Jump to most recent response

Where have all the adjectives gone?

I wonder if anyone else feels there is currently an obsession, in both poetry publishing and in workshop settings, to cut and reduce all poetry to the barest minimum in terms of expressive or descriptive language? Many of my favourite poets are minimalists, and I totally appreciate the need to weed poems of unnecessary verbosity or meaningless pretension, but I fear that there is an obsession with hacking away at almost any linguistic innovation in favour of poems which are barely descriptive at all, and simply come over more like boring lists or prose-like "I did this, I did that," monotony. Over the last year or so I have moved almost entirely away from UK poetry and find that poets from elsewhere in the world seem to operate much more freely and are unafraid of language. At one time, the world of British poetry seemed characterized by a sort of "can do" attitude, and you would hear creative writing tutors telling you that "anything goes" and it was all about finding your own individual "voice." But there has been a gradual transition towards this boring uniformity whereby almost all prize winning poems in major competitions seem like they are written by the same author; the style is so uniformly dry, and it seems as though linguistic innovation has been drained away. At writing groups we are constantly encouraged to cut adjectives or "fancy words" to the point where I often come across published poems which read more like objective newspaper reports, often with no more than a single adjective in a whole poem. Why do we not hear the opposite advice - where are the calls to cut boring, functional words from poems? Why are we never criticized for the abundance of words like "the" "in" "to" "that" "this" which seem to get a free pass, while it really does seem like many poets are literally afraid of adjectives? I've not provided examples as I don't want to set one poet/poem against another, and I'm not out to score points about any particular poet's style (or lack of it).
Fri, 27 Apr 2018 11:12 am
message box arrow
"But there has been a gradual transition towards this boring uniformity whereby almost all prize winning poems in major competitions seem like they are written by the same author; the style is so uniformly dry, and it seems as though linguistic innovation has been drained away".

They've possible all done the same creative writing course Simon!
Sun, 29 Apr 2018 11:56 am
message box arrow
Simon, I totally take your point. I still make an effort to make words 'sing'. IMO, a good poem is still much reliant on finely-tuned adjectives and exact verbs that create inherent music. Even 'precise point' poems fare best with imaginative vocabulary.

Sun, 29 Apr 2018 12:43 pm
message box arrow
To stand up for the minimalist point of view I think some of our national treasures could be improved by a bit of pruning. For example,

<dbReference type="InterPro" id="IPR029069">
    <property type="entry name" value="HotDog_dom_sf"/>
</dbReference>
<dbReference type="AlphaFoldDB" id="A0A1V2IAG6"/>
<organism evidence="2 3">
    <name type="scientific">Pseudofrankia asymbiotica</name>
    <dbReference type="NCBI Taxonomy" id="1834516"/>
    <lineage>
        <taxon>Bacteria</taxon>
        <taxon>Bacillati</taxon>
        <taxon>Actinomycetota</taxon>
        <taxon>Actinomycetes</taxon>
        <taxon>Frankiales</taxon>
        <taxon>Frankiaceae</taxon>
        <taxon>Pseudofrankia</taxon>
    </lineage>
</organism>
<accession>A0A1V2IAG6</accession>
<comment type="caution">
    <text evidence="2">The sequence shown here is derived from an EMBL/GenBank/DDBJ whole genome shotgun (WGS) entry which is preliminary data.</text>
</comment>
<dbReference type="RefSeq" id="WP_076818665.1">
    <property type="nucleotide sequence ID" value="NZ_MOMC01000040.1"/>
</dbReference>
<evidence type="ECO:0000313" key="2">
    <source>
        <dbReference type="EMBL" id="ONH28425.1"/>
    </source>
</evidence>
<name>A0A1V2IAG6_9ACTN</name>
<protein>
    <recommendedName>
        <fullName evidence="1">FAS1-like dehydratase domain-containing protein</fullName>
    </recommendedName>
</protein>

“Nice daffs”
“Summer’s day? Thee? No contest”
“If. So what?”
“Mind the canons!”
“Bloody Autumn again!”
They’d got no idea, them poets.
Mon, 30 Apr 2018 08:56 am
message box arrow
The general modernist 'rule' is "adjectives bleed nouns", nouns and verbs being the 'engine' of poetry. But like all these rules it can be over-emphasised to the point of ridiculousness.

They can weaken a poem if they're not tied to strong nouns, or are just there to pretty up the poem. But if they add to the sharpness of the description, like the row of four adjectives in WC Williams' 'On the road to the contagious hospital' just describing the grass verge, they can be very effective.

Make your adjectives work: "green tree" tells you nothing much. But "old, crabbed hornbeam" makes it much sharper.
Mon, 30 Apr 2018 01:34 pm
message box arrow
Absolutely Steven, it is all a question of language, the importance of which is often overlooked in poems - as absurd as that may sound, it seems to often be the case. I can't stress enough how much I genuinely appreciate and love minimalist poetry, just as I love all poetry that is well crafted and has innovative or sensitively chosen language at its heart. Victoria Gatehouse, whose recent collection Light After Light I can highly recommend, is a poet who, while not an ultra-minimalist, tends towards a style that is pretty much the polar opposite of my very wordy, adjectival way of writing, and not only do I enjoy her work as a contrast to my own, but she has helped me to painstakingly trim a lot of the distracting over-wordiness from many of my poems, which have been enhanced as a result. So I think what I am really trying to focus on is not so much minimalist poetry, which can be and often is acutely moving, imageistic and linguistically rich, but frankly the boring type of poem I now seem to find in almost every poetry journal, where there seems to be a pathological fear of any language remotely vivid or celebratory, but a total immersion in everyday language or purely factual wording, "this," "they," "its," "what" etc. A lot of modern poems read more like insurance documents, or certainly like uninspired prose that has just been chopped up into stanzas seemingly for the sake of it (but the stanza issue is a whole other debate!)
Mon, 30 Apr 2018 11:53 pm
message box arrow
I very much agree Cynthia. A lot of the most effective, poignant, funny or engaging poetry (and prose) I've read has been simple and brief, but with particular, well chosen words that just "sting" at the right moment. When you say "a good poem is still much reliant on finely-tuned adjectives and exact verbs that create inherent music," I can think of no better descriptions of effective poetry!